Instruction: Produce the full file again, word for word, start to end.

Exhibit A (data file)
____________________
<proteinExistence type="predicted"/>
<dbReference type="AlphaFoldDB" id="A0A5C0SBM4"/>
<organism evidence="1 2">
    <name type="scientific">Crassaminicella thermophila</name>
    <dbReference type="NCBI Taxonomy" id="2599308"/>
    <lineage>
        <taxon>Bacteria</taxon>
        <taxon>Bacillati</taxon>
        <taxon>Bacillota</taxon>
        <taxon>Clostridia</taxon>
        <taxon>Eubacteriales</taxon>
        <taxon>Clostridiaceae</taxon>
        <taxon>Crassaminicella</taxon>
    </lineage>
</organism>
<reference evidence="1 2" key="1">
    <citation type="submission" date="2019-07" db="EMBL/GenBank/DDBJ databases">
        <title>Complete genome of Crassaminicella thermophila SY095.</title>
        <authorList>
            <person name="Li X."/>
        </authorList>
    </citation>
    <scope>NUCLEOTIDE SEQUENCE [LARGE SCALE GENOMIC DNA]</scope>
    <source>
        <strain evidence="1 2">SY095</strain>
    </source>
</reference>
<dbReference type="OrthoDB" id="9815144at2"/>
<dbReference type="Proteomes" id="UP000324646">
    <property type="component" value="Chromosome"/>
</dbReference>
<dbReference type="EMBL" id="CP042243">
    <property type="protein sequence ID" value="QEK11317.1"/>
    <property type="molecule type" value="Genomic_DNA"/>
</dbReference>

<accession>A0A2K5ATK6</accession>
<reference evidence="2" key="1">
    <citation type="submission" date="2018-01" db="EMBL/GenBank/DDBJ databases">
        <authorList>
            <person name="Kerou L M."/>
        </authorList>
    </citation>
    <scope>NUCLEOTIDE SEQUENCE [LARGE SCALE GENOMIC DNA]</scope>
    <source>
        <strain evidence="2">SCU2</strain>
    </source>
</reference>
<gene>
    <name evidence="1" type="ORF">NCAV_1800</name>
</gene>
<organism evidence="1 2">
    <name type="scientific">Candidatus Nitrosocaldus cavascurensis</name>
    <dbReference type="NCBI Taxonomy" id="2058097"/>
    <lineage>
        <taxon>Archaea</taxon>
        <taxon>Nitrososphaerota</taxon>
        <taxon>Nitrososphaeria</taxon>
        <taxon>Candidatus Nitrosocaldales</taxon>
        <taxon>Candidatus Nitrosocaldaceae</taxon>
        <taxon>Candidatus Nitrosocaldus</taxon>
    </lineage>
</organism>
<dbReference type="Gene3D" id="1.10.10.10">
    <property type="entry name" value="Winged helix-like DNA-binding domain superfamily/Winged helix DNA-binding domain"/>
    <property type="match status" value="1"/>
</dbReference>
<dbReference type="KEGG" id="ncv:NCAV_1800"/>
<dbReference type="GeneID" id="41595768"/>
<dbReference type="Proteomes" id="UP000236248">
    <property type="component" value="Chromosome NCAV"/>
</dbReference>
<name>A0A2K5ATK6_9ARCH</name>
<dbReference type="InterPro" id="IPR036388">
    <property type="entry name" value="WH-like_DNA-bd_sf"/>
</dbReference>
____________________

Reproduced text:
<proteinExistence type="predicted"/>
<dbReference type="AlphaFoldDB" id="A0A5C0SBM4"/>
<organism evidence="1 2">
    <name type="scientific">Crassaminicella thermophila</name>
    <dbReference type="NCBI Taxonomy" id="2599308"/>
    <lineage>
        <taxon>Bacteria</taxon>
        <taxon>Bacillati</taxon>
        <taxon>Bacillota</taxon>
        <taxon>Clostridia</taxon>
        <taxon>Eubacteriales</taxon>
        <taxon>Clostridiaceae</taxon>
        <taxon>Crassaminicella</taxon>
    </lineage>
</organism>
<reference evidence="1 2" key="1">
    <citation type="submission" date="2019-07" db="EMBL/GenBank/DDBJ databases">
        <title>Complete genome of Crassaminicella thermophila SY095.</title>
        <authorList>
            <person name="Li X."/>
        </authorList>
    </citation>
    <scope>NUCLEOTIDE SEQUENCE [LARGE SCALE GENOMIC DNA]</scope>
    <source>
        <strain evidence="1 2">SY095</strain>
    </source>
</reference>
<dbReference type="OrthoDB" id="9815144at2"/>
<dbReference type="Proteomes" id="UP000324646">
    <property type="component" value="Chromosome"/>
</dbReference>
<dbReference type="EMBL" id="CP042243">
    <property type="protein sequence ID" value="QEK11317.1"/>
    <property type="molecule type" value="Genomic_DNA"/>
</dbReference>

<accession>A0A2K5ATK6</accession>
<reference evidence="2" key="1">
    <citation type="submission" date="2018-01" db="EMBL/GenBank/DDBJ databases">
        <authorList>
            <person name="Kerou L M."/>
        </authorList>
    </citation>
    <scope>NUCLEOTIDE SEQUENCE [LARGE SCALE GENOMIC DNA]</scope>
    <source>
        <strain evidence="2">SCU2</strain>
    </source>
</reference>
<gene>
    <name evidence="1" type="ORF">NCAV_1800</name>
</gene>
<organism evidence="1 2">
    <name type="scientific">Candidatus Nitrosocaldus cavascurensis</name>
    <dbReference type="NCBI Taxonomy" id="2058097"/>
    <lineage>
        <taxon>Archaea</taxon>
        <taxon>Nitrososphaerota</taxon>
        <taxon>Nitrososphaeria</taxon>
        <taxon>Candidatus Nitrosocaldales</taxon>
        <taxon>Candidatus Nitrosocaldaceae</taxon>
        <taxon>Candidatus Nitrosocaldus</taxon>
    </lineage>
</organism>
<dbReference type="Gene3D" id="1.10.10.10">
    <property type="entry name" value="Winged helix-like DNA-binding domain superfamily/Winged helix DNA-binding domain"/>
    <property type="match status" value="1"/>
</dbReference>
<dbReference type="KEGG" id="ncv:NCAV_1800"/>
<dbReference type="GeneID" id="41595768"/>
<dbReference type="Proteomes" id="UP000236248">
    <property type="component" value="Chromosome NCAV"/>
</dbReference>
<name>A0A2K5ATK6_9ARCH</name>
<dbReference type="InterPro" id="IPR036388">
    <property type="entry name" value="WH-like_DNA-bd_sf"/>
</dbReference>